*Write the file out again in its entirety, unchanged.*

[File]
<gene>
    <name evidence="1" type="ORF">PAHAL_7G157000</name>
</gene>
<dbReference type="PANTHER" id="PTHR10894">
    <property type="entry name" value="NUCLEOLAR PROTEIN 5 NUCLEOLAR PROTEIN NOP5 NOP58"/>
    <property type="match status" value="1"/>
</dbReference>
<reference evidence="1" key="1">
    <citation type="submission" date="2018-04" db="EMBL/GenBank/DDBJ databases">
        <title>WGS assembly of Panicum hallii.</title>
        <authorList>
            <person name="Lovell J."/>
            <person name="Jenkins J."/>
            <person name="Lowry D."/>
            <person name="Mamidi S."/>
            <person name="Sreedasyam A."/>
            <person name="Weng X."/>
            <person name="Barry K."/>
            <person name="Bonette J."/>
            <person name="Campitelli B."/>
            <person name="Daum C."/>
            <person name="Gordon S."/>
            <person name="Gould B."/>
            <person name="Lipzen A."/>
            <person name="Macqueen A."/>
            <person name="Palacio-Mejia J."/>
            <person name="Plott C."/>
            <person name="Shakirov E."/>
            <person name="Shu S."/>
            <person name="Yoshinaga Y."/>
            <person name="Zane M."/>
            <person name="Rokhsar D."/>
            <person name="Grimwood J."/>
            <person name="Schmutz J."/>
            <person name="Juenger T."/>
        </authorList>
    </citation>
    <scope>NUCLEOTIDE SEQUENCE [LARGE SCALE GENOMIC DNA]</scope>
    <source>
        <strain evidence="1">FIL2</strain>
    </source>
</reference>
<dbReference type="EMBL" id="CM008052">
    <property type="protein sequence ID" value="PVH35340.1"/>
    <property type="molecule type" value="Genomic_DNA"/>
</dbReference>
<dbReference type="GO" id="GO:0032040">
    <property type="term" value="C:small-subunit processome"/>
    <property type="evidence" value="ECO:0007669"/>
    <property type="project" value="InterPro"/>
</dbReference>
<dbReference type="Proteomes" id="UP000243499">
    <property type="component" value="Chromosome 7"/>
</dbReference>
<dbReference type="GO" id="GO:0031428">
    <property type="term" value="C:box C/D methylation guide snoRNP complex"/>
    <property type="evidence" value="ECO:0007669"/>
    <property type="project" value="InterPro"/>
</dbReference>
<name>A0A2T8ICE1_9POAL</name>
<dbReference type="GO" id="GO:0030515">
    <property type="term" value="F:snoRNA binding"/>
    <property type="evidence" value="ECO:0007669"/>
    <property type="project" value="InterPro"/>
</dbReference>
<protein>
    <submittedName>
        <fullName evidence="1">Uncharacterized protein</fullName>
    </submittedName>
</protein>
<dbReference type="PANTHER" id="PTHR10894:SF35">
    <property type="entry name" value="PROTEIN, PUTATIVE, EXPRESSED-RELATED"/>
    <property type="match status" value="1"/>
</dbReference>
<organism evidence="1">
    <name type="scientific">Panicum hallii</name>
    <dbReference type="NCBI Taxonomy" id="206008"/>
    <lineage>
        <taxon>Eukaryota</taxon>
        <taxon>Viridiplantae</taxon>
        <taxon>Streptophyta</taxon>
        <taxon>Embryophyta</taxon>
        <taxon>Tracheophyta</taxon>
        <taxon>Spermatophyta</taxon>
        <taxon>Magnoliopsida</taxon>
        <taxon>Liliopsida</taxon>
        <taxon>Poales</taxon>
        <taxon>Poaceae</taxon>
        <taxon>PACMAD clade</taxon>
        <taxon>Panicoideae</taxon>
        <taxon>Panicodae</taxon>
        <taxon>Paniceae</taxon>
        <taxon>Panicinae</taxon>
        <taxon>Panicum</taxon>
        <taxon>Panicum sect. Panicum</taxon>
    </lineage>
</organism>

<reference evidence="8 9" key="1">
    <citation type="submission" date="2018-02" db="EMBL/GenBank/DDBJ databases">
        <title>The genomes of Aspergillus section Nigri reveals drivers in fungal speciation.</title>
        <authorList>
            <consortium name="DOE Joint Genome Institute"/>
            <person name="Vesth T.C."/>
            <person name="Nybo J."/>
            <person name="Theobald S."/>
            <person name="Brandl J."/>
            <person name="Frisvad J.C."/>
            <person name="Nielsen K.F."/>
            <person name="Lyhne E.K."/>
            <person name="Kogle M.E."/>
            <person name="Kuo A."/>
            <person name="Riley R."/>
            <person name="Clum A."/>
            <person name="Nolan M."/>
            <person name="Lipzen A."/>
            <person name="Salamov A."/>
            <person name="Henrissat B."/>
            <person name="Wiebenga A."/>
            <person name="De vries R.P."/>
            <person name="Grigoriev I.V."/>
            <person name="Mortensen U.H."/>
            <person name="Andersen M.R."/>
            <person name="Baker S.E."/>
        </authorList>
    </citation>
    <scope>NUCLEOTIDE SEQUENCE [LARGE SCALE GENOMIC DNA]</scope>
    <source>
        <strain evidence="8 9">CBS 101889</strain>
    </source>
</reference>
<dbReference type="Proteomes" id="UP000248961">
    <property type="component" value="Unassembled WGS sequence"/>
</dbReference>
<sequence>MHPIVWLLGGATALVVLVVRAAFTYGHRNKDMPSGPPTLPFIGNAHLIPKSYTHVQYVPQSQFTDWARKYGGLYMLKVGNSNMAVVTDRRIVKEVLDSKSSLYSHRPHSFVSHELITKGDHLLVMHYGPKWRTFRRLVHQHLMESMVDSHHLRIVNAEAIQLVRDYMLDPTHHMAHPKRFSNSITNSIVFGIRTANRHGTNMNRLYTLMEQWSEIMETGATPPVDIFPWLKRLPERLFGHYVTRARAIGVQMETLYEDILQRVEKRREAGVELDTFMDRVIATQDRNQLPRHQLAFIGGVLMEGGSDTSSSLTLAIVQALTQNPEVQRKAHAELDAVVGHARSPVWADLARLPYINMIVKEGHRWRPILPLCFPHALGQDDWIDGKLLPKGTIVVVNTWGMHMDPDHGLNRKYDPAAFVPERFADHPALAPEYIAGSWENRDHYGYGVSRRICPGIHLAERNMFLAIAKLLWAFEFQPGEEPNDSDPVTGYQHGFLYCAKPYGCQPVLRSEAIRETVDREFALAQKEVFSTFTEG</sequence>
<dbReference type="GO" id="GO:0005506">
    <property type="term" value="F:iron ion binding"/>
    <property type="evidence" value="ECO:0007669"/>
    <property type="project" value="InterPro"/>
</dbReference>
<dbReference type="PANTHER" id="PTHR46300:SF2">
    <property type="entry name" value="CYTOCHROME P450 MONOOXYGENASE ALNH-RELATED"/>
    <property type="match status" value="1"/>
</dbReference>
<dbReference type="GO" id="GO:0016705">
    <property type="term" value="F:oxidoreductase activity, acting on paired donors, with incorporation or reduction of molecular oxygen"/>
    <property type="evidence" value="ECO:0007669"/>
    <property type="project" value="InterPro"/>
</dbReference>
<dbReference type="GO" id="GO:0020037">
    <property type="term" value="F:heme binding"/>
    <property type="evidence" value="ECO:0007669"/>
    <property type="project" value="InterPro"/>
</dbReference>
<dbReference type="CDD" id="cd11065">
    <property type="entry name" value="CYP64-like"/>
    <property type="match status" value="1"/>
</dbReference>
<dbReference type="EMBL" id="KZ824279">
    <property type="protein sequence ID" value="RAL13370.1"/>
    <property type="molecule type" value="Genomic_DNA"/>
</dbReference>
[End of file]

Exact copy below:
<gene>
    <name evidence="1" type="ORF">PAHAL_7G157000</name>
</gene>
<dbReference type="PANTHER" id="PTHR10894">
    <property type="entry name" value="NUCLEOLAR PROTEIN 5 NUCLEOLAR PROTEIN NOP5 NOP58"/>
    <property type="match status" value="1"/>
</dbReference>
<reference evidence="1" key="1">
    <citation type="submission" date="2018-04" db="EMBL/GenBank/DDBJ databases">
        <title>WGS assembly of Panicum hallii.</title>
        <authorList>
            <person name="Lovell J."/>
            <person name="Jenkins J."/>
            <person name="Lowry D."/>
            <person name="Mamidi S."/>
            <person name="Sreedasyam A."/>
            <person name="Weng X."/>
            <person name="Barry K."/>
            <person name="Bonette J."/>
            <person name="Campitelli B."/>
            <person name="Daum C."/>
            <person name="Gordon S."/>
            <person name="Gould B."/>
            <person name="Lipzen A."/>
            <person name="Macqueen A."/>
            <person name="Palacio-Mejia J."/>
            <person name="Plott C."/>
            <person name="Shakirov E."/>
            <person name="Shu S."/>
            <person name="Yoshinaga Y."/>
            <person name="Zane M."/>
            <person name="Rokhsar D."/>
            <person name="Grimwood J."/>
            <person name="Schmutz J."/>
            <person name="Juenger T."/>
        </authorList>
    </citation>
    <scope>NUCLEOTIDE SEQUENCE [LARGE SCALE GENOMIC DNA]</scope>
    <source>
        <strain evidence="1">FIL2</strain>
    </source>
</reference>
<dbReference type="EMBL" id="CM008052">
    <property type="protein sequence ID" value="PVH35340.1"/>
    <property type="molecule type" value="Genomic_DNA"/>
</dbReference>
<dbReference type="GO" id="GO:0032040">
    <property type="term" value="C:small-subunit processome"/>
    <property type="evidence" value="ECO:0007669"/>
    <property type="project" value="InterPro"/>
</dbReference>
<dbReference type="Proteomes" id="UP000243499">
    <property type="component" value="Chromosome 7"/>
</dbReference>
<dbReference type="GO" id="GO:0031428">
    <property type="term" value="C:box C/D methylation guide snoRNP complex"/>
    <property type="evidence" value="ECO:0007669"/>
    <property type="project" value="InterPro"/>
</dbReference>
<name>A0A2T8ICE1_9POAL</name>
<dbReference type="GO" id="GO:0030515">
    <property type="term" value="F:snoRNA binding"/>
    <property type="evidence" value="ECO:0007669"/>
    <property type="project" value="InterPro"/>
</dbReference>
<protein>
    <submittedName>
        <fullName evidence="1">Uncharacterized protein</fullName>
    </submittedName>
</protein>
<dbReference type="PANTHER" id="PTHR10894:SF35">
    <property type="entry name" value="PROTEIN, PUTATIVE, EXPRESSED-RELATED"/>
    <property type="match status" value="1"/>
</dbReference>
<organism evidence="1">
    <name type="scientific">Panicum hallii</name>
    <dbReference type="NCBI Taxonomy" id="206008"/>
    <lineage>
        <taxon>Eukaryota</taxon>
        <taxon>Viridiplantae</taxon>
        <taxon>Streptophyta</taxon>
        <taxon>Embryophyta</taxon>
        <taxon>Tracheophyta</taxon>
        <taxon>Spermatophyta</taxon>
        <taxon>Magnoliopsida</taxon>
        <taxon>Liliopsida</taxon>
        <taxon>Poales</taxon>
        <taxon>Poaceae</taxon>
        <taxon>PACMAD clade</taxon>
        <taxon>Panicoideae</taxon>
        <taxon>Panicodae</taxon>
        <taxon>Paniceae</taxon>
        <taxon>Panicinae</taxon>
        <taxon>Panicum</taxon>
        <taxon>Panicum sect. Panicum</taxon>
    </lineage>
</organism>

<reference evidence="8 9" key="1">
    <citation type="submission" date="2018-02" db="EMBL/GenBank/DDBJ databases">
        <title>The genomes of Aspergillus section Nigri reveals drivers in fungal speciation.</title>
        <authorList>
            <consortium name="DOE Joint Genome Institute"/>
            <person name="Vesth T.C."/>
            <person name="Nybo J."/>
            <person name="Theobald S."/>
            <person name="Brandl J."/>
            <person name="Frisvad J.C."/>
            <person name="Nielsen K.F."/>
            <person name="Lyhne E.K."/>
            <person name="Kogle M.E."/>
            <person name="Kuo A."/>
            <person name="Riley R."/>
            <person name="Clum A."/>
            <person name="Nolan M."/>
            <person name="Lipzen A."/>
            <person name="Salamov A."/>
            <person name="Henrissat B."/>
            <person name="Wiebenga A."/>
            <person name="De vries R.P."/>
            <person name="Grigoriev I.V."/>
            <person name="Mortensen U.H."/>
            <person name="Andersen M.R."/>
            <person name="Baker S.E."/>
        </authorList>
    </citation>
    <scope>NUCLEOTIDE SEQUENCE [LARGE SCALE GENOMIC DNA]</scope>
    <source>
        <strain evidence="8 9">CBS 101889</strain>
    </source>
</reference>
<dbReference type="Proteomes" id="UP000248961">
    <property type="component" value="Unassembled WGS sequence"/>
</dbReference>
<sequence>MHPIVWLLGGATALVVLVVRAAFTYGHRNKDMPSGPPTLPFIGNAHLIPKSYTHVQYVPQSQFTDWARKYGGLYMLKVGNSNMAVVTDRRIVKEVLDSKSSLYSHRPHSFVSHELITKGDHLLVMHYGPKWRTFRRLVHQHLMESMVDSHHLRIVNAEAIQLVRDYMLDPTHHMAHPKRFSNSITNSIVFGIRTANRHGTNMNRLYTLMEQWSEIMETGATPPVDIFPWLKRLPERLFGHYVTRARAIGVQMETLYEDILQRVEKRREAGVELDTFMDRVIATQDRNQLPRHQLAFIGGVLMEGGSDTSSSLTLAIVQALTQNPEVQRKAHAELDAVVGHARSPVWADLARLPYINMIVKEGHRWRPILPLCFPHALGQDDWIDGKLLPKGTIVVVNTWGMHMDPDHGLNRKYDPAAFVPERFADHPALAPEYIAGSWENRDHYGYGVSRRICPGIHLAERNMFLAIAKLLWAFEFQPGEEPNDSDPVTGYQHGFLYCAKPYGCQPVLRSEAIRETVDREFALAQKEVFSTFTEG</sequence>
<dbReference type="GO" id="GO:0005506">
    <property type="term" value="F:iron ion binding"/>
    <property type="evidence" value="ECO:0007669"/>
    <property type="project" value="InterPro"/>
</dbReference>
<dbReference type="PANTHER" id="PTHR46300:SF2">
    <property type="entry name" value="CYTOCHROME P450 MONOOXYGENASE ALNH-RELATED"/>
    <property type="match status" value="1"/>
</dbReference>
<dbReference type="GO" id="GO:0016705">
    <property type="term" value="F:oxidoreductase activity, acting on paired donors, with incorporation or reduction of molecular oxygen"/>
    <property type="evidence" value="ECO:0007669"/>
    <property type="project" value="InterPro"/>
</dbReference>
<dbReference type="GO" id="GO:0020037">
    <property type="term" value="F:heme binding"/>
    <property type="evidence" value="ECO:0007669"/>
    <property type="project" value="InterPro"/>
</dbReference>
<dbReference type="CDD" id="cd11065">
    <property type="entry name" value="CYP64-like"/>
    <property type="match status" value="1"/>
</dbReference>
<dbReference type="EMBL" id="KZ824279">
    <property type="protein sequence ID" value="RAL13370.1"/>
    <property type="molecule type" value="Genomic_DNA"/>
</dbReference>